CNA asked the university if they will hang up another replica at the law school, but received no response by time of publication. Maura Schlee, a student senator at the university, told CNA that she had not heard of any artwork being hung up as a replacement.
Schlee believes that the painting is “wrong” and used her influence as a student senator to draft a resolution in opposition to the display after hearing the first stolen painting was replaced with a smaller replica in November.
“There are other paintings and icons that do a much better job at making a genuine, good faith effort to reflect the universality of the Catholic Church that also do not divide and confuse the university and larger Catholic community,” the resolution says.
The resolution’s title says its aim is to “unify the community by replacing controversial icons.” The text asks for the university to remove the paintings from university buildings and to work to replace them with “other forms of art that represent diversity and bring forth representation of the African American community in a non-political and uncontroversial way.”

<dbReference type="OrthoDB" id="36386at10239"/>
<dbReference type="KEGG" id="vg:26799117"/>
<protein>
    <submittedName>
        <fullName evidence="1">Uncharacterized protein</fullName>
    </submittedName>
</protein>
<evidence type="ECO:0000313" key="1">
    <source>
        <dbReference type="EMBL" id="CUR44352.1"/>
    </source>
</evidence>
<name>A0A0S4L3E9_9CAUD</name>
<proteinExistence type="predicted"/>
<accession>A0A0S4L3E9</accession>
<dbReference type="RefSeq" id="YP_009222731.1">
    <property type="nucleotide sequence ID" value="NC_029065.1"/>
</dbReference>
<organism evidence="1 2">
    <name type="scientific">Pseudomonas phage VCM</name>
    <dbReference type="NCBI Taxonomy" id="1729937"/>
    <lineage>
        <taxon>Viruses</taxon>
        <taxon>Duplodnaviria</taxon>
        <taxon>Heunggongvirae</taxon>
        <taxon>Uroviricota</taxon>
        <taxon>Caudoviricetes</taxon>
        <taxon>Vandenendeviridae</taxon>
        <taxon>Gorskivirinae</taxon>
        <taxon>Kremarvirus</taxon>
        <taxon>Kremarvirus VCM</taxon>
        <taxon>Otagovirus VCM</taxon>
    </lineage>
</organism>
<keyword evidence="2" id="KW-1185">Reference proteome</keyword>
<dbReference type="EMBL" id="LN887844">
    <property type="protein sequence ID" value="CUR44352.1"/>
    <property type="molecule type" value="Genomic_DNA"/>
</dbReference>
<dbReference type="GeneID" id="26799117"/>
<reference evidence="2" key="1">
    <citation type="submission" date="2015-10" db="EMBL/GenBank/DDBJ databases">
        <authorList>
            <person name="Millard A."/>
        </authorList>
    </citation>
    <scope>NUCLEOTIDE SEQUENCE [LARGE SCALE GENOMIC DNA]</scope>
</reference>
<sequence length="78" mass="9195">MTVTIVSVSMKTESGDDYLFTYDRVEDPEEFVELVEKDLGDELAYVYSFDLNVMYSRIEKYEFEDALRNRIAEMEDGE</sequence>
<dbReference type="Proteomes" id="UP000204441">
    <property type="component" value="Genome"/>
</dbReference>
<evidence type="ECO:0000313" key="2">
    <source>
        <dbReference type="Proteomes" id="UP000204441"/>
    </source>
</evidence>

Schlee told CNA Dec. 17 that she knew she was going to get pushback from members of the community, but was pleasantly surprised at the amount of support for her resolution on campus.
Schlee said during the student government debate on her resolution, she and others were defending her position for over two hours. Some of that debate focused on whether the painting was “sacreligious,” she said.
After the night, the bill finally passed 15-9 resolving that no forms of art titled “Mama” by Kelly Latimore be hung or put on display in any university buildings.
That resolution had originally been drafted before the second painting was stolen, Schlee said. The resolution originally called for the removal and replacement of the paintings with other forms of art “that represent diversity” and the African American community.
After the second painting was stolen, Schlee amended the legislation to request that the paintings would not be hung back up, while maintaining the same call for replacement.
CNA asked the university for a comment on the resolution, but received no response by time of publication.